SPEC Kit 330: Library Contribution to Accreditation · 133
Massachusetts Institute of Technology
Institutional Self-Study Prepared for the New England Association of Schools and Colleges. Chapter 7:
Library and Other Information Resources
Chapter 7: Library and Other Information Resources
Chapter 7 Page 87
Libraries’ locally hosted digitized collections, where they will be shared with the Open Content Alliance,
an international collaboration to build an open archive of digital texts and multimedia material.
Archival materials deposited with the Institute archivist are increasingly in digital formats that require
specialized handling and attention, as do the video and sound recordings of important institutional events.
MIT faculty are similarly interested in the capacity of MIT’s Archives to appropriately manage
prestigious faculty papers in the digital age. OpenCourseWare courses, MIT World videos, and various
teaching courses that produce and use video content for educational purposes must be archived in digital
form. Policies and practices are being revisited to ensure a coherent strategy for managing this growing
corpus of important multimedia materials.
The Libraries must also accommodate ordinary faculty research output and teaching materials, such as
visual images and data sets, that are increasingly produced in electronic and multimedia formats.
Participation in national solutions for preserving these resources, along with peer-reviewed digital serials
and journals, is essential to MIT’s future.
Support for improved scholarly communication
Under MIT policy, certain aspects of copyright education, advice, and management fall to the MIT
Libraries. As this legal and regulatory environment has increased in complexity, the Libraries have added
capacity and partnered with the Office of the General Counsel to better inform, advise, and support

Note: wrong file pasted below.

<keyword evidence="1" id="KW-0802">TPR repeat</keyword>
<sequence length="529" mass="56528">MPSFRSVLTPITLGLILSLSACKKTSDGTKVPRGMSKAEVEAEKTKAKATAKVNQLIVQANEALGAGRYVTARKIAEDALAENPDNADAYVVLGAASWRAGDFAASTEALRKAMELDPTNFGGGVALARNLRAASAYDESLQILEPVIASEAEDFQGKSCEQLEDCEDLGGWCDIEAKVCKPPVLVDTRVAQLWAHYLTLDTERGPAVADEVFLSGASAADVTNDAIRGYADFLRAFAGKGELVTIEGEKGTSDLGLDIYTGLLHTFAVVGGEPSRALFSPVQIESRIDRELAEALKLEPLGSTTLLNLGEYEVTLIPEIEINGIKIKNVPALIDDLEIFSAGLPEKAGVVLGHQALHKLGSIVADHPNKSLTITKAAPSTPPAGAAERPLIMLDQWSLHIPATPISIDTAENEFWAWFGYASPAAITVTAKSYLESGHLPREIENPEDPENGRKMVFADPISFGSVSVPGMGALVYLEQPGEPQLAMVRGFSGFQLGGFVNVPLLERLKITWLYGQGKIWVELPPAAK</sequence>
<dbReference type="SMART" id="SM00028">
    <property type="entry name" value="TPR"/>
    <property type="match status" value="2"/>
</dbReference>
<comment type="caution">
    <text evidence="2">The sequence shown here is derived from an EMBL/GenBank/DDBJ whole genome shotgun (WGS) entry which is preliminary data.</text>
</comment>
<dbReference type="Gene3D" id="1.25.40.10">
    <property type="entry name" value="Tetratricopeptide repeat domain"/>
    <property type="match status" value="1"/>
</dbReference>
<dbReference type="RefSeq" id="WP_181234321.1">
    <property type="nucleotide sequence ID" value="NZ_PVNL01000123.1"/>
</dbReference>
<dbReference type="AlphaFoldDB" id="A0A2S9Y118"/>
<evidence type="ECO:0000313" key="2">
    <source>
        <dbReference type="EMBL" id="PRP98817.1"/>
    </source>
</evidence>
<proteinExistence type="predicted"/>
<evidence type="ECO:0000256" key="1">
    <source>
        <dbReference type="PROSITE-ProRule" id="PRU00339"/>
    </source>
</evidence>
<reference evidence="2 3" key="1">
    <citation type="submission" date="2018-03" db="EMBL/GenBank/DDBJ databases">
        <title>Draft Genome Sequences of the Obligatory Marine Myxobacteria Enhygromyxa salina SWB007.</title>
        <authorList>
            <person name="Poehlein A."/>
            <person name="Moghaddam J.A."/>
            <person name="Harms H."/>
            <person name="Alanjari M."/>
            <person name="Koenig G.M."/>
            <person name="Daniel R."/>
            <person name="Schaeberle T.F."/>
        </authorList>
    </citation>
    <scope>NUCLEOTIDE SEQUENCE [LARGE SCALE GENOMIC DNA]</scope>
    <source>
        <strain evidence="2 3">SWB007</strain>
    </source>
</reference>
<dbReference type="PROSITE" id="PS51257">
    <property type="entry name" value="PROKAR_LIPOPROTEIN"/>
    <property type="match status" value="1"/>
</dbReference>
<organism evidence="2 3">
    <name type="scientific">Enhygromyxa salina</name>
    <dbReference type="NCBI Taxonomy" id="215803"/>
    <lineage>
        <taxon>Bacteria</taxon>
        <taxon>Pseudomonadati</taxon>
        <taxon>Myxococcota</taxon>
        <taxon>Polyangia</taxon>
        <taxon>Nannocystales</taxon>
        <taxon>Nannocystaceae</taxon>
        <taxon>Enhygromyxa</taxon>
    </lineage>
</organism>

faculty and researchers on the issues associated with copyright management and scholarly
communication. With assistance from the Office of Sponsored Programs and the vice president for
research, mechanisms have been developed to facilitate compliance with regulations regarding
publication of certain sponsored-research results.
In March 2009, the MIT faculty voted unanimously to make their scholarly articles openly available. The
implementation of the MIT Faculty Open Access Policy is the responsibility of the Faculty Committee on
the Library System, with support provided by the Libraries.
III. OTHER INFORMATION RESOURCES
Information technology (IT) at MIT actively supports the Institute’s academic mission. Our goal is for
information technology to be fully integrated into living and learning environments, whether in the
classroom, in the residence halls, or in communal spaces. For prospective students today, campus
technology is a key factor in selecting a school; therefore, upgrading technology and integrating it into
the educational experience are priorities for MIT. For example, the School of Humanities, Arts, and
Social Sciences is exploring the potential of new media technologies to enhance education and research in
the humanities. Through Hyperstudio, the school’s Laboratory for Digital Humanities, the Global
Shakespeare subject allows students to explore cultural differences in Shakespeare texts and performances
from around the world. For Hamlet alone, there are more than 1,000 works of art, illustration, and films
from which students can learn.
Managing the technological platforms and providing support for MIT’s information resources takes place
at both at the school level and centrally. The faculty-led MIT Council on Educational Technology
(MITCET), reviews programs and sets high-level strategy for technology in this arena. MITCET’s
mission is to enhance the quality of MIT education by encouraging the appropriate application of
technology, both on and off campus.
Many IT services are provided by our central IT organization, Information Services and Technology
(IS&T). A number of more specialized systems and services are provided by IT groups in the Libraries,